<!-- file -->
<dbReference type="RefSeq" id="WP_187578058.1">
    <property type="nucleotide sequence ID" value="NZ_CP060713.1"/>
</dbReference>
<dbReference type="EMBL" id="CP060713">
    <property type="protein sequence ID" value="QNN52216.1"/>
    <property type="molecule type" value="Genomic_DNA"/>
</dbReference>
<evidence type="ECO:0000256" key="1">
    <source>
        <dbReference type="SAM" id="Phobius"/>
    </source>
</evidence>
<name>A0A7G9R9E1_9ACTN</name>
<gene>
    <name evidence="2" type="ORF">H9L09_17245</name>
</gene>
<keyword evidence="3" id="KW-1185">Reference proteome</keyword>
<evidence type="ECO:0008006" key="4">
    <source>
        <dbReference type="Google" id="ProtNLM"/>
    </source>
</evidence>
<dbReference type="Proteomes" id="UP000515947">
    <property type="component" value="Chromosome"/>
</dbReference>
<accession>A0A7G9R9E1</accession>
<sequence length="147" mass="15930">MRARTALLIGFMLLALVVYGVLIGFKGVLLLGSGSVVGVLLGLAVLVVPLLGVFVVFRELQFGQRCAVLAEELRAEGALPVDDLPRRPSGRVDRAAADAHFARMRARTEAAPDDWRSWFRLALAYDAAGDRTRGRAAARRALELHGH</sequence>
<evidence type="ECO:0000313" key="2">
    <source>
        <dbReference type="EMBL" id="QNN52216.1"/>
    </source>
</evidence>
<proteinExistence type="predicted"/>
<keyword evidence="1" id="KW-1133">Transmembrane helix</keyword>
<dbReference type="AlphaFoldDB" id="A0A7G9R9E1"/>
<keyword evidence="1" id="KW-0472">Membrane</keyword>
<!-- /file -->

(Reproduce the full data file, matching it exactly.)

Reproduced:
<dbReference type="RefSeq" id="WP_187578058.1">
    <property type="nucleotide sequence ID" value="NZ_CP060713.1"/>
</dbReference>
<dbReference type="EMBL" id="CP060713">
    <property type="protein sequence ID" value="QNN52216.1"/>
    <property type="molecule type" value="Genomic_DNA"/>
</dbReference>
<evidence type="ECO:0000256" key="1">
    <source>
        <dbReference type="SAM" id="Phobius"/>
    </source>
</evidence>
<name>A0A7G9R9E1_9ACTN</name>
<gene>
    <name evidence="2" type="ORF">H9L09_17245</name>
</gene>
<keyword evidence="3" id="KW-1185">Reference proteome</keyword>
<evidence type="ECO:0008006" key="4">
    <source>
        <dbReference type="Google" id="ProtNLM"/>
    </source>
</evidence>
<dbReference type="Proteomes" id="UP000515947">
    <property type="component" value="Chromosome"/>
</dbReference>
<accession>A0A7G9R9E1</accession>
<sequence length="147" mass="15930">MRARTALLIGFMLLALVVYGVLIGFKGVLLLGSGSVVGVLLGLAVLVVPLLGVFVVFRELQFGQRCAVLAEELRAEGALPVDDLPRRPSGRVDRAAADAHFARMRARTEAAPDDWRSWFRLALAYDAAGDRTRGRAAARRALELHGH</sequence>
<evidence type="ECO:0000313" key="2">
    <source>
        <dbReference type="EMBL" id="QNN52216.1"/>
    </source>
</evidence>
<proteinExistence type="predicted"/>
<keyword evidence="1" id="KW-1133">Transmembrane helix</keyword>
<dbReference type="AlphaFoldDB" id="A0A7G9R9E1"/>
<keyword evidence="1" id="KW-0472">Membrane</keyword>